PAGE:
While I was still working on this restoration, there is still much stripping to do of paint and rust and mostly in the tight corners and nook and crannies, that’s hard to get into with my wire wheels. This is where I use some more 60-grit sandpaper with a flat tip screwdriver and having my sandpaper folded over once and moving it forward and backward to get into those t0ugh spots, I don’t apply a lot of pressure on my screwdriver or on my sandpaper to finish removing what needs to be removed leaving me a clean metal surface.
Now that I have the outer surface clean I start on the inside of the heater box. The area where the heater core sits is a pretty tough area to work in. Because it has it’s own tight curves and the spot welds for the heater blower motor that is welded to the box. Now I can turn my focus to the section where my heater blower motor mounts where there are signs of a lot of rust and paint that needs to be stripped off also.
Now in this section where the heater blower motor sits, I can access a lot of the surface metal with various wire wheels than the same as I did with the heater box. I had to get to some of the areas where the wire wheel wouldn’t reach with my gloves on and using sandpaper to get to these sections.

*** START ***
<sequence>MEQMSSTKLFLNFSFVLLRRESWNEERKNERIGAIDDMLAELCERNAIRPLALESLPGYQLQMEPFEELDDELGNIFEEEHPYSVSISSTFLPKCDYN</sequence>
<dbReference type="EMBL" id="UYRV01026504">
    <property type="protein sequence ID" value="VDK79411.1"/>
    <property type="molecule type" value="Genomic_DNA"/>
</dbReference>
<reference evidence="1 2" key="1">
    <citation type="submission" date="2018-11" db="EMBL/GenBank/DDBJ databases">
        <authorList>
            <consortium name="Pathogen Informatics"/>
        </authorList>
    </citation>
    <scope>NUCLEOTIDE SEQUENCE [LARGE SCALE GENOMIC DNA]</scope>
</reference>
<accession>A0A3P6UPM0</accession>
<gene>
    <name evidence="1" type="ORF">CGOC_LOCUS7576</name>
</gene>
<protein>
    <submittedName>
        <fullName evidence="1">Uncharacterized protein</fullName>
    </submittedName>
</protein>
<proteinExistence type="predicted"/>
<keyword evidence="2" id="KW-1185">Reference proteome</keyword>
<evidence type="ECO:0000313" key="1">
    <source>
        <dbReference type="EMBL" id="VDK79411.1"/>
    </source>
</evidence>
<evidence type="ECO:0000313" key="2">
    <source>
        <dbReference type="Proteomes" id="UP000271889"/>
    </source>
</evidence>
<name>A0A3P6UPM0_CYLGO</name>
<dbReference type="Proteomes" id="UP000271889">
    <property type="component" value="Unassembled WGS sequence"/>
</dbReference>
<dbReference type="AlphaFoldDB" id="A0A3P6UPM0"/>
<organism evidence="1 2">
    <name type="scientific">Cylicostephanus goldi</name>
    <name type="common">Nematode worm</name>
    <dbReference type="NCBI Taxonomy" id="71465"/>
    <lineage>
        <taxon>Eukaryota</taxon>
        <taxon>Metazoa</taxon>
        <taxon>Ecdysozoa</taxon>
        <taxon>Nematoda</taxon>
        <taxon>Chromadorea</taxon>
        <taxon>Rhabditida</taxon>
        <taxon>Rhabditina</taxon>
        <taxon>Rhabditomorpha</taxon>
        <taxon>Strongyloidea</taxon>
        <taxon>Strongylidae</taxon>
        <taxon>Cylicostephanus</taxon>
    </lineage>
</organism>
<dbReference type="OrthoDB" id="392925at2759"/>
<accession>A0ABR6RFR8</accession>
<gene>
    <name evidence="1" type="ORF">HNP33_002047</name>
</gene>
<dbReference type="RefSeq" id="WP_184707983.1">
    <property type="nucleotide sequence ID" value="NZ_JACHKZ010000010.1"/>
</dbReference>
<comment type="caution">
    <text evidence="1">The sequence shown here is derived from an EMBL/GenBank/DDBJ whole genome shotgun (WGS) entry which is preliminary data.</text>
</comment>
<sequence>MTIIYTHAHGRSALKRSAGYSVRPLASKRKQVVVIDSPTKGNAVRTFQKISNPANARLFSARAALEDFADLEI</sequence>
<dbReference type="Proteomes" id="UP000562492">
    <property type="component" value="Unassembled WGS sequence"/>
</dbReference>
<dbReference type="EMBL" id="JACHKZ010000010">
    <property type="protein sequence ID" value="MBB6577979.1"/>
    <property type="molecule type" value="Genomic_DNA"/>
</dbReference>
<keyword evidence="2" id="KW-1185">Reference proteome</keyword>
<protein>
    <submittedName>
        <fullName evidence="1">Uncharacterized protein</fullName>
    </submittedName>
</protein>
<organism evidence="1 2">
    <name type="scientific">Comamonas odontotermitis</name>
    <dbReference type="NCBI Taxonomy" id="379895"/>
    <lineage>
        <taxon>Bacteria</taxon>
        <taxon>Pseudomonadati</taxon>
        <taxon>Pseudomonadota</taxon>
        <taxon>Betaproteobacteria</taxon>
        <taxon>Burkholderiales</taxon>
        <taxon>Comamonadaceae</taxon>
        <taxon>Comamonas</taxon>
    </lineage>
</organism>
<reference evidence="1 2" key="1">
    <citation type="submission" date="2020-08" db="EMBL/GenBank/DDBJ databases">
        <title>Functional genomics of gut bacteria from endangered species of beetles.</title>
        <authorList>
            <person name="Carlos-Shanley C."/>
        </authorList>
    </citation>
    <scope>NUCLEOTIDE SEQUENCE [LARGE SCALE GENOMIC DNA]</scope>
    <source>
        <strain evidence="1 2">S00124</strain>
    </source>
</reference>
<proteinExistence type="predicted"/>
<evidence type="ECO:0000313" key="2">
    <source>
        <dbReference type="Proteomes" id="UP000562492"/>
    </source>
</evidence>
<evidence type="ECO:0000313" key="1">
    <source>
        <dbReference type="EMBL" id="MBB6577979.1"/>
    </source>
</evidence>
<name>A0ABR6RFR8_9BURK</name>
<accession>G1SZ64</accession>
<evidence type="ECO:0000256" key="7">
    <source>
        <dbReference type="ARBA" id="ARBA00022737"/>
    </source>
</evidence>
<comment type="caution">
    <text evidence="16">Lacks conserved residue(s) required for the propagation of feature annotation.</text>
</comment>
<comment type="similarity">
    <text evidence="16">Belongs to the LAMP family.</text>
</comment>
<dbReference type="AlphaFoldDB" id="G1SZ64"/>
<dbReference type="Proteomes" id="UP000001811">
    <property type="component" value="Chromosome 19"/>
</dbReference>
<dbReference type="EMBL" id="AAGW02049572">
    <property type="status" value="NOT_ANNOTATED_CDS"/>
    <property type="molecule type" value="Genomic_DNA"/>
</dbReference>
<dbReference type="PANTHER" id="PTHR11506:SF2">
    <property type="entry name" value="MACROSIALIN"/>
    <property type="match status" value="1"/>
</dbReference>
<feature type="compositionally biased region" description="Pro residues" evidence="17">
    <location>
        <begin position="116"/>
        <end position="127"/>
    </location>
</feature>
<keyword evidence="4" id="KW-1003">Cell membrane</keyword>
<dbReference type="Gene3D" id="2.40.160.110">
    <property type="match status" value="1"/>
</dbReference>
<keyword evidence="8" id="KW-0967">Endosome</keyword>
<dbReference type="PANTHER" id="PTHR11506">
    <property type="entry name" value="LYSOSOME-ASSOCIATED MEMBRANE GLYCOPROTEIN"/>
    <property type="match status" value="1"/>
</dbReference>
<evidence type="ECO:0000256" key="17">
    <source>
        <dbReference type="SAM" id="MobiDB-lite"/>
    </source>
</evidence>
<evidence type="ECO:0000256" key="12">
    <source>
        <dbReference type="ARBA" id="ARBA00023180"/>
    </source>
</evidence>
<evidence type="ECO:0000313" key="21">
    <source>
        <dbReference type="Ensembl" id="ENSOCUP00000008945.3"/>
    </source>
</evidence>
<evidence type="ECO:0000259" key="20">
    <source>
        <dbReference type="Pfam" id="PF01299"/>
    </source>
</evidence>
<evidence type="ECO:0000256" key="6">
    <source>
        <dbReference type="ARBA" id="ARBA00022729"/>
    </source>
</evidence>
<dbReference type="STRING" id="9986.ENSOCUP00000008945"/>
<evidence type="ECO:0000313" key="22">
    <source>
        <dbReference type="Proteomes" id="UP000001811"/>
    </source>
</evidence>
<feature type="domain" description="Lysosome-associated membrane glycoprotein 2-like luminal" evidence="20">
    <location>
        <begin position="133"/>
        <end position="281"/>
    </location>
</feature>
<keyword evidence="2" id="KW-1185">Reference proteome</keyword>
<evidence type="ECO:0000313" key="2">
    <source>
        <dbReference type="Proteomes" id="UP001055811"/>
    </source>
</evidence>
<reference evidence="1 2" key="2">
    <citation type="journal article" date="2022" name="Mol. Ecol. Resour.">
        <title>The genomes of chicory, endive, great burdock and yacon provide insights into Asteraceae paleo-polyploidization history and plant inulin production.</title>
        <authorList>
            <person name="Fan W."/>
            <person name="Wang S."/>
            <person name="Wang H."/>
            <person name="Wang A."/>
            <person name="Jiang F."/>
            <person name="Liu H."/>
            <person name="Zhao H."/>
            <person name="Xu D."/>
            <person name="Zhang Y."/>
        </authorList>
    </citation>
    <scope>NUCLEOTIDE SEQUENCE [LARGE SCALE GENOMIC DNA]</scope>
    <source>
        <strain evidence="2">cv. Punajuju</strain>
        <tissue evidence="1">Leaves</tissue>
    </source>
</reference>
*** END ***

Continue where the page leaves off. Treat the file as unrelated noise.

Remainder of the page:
And this part sanding by hand can take some time and so be patient while doing this, unfortunately, I don’t own a sandblasting cabinet! Now how I got this heater box to stay in position and adjust it the way I needed to, I had to get creative. I put it in my tiny little bench vice with a couple of small pieces of wood I had laying around in my little ” creation station”
What I was trying to gain here was not to create any more work for my self or damage my heater box while working on it. Once I finally got down to the bare metal I grabbed one of my blue shop towels and I got a little water on it and wiped down the heater box to wipe away any dust or foreign debris for a clean painting surface. And now you will see a stripped surface as clean as it was new from the manufacturer.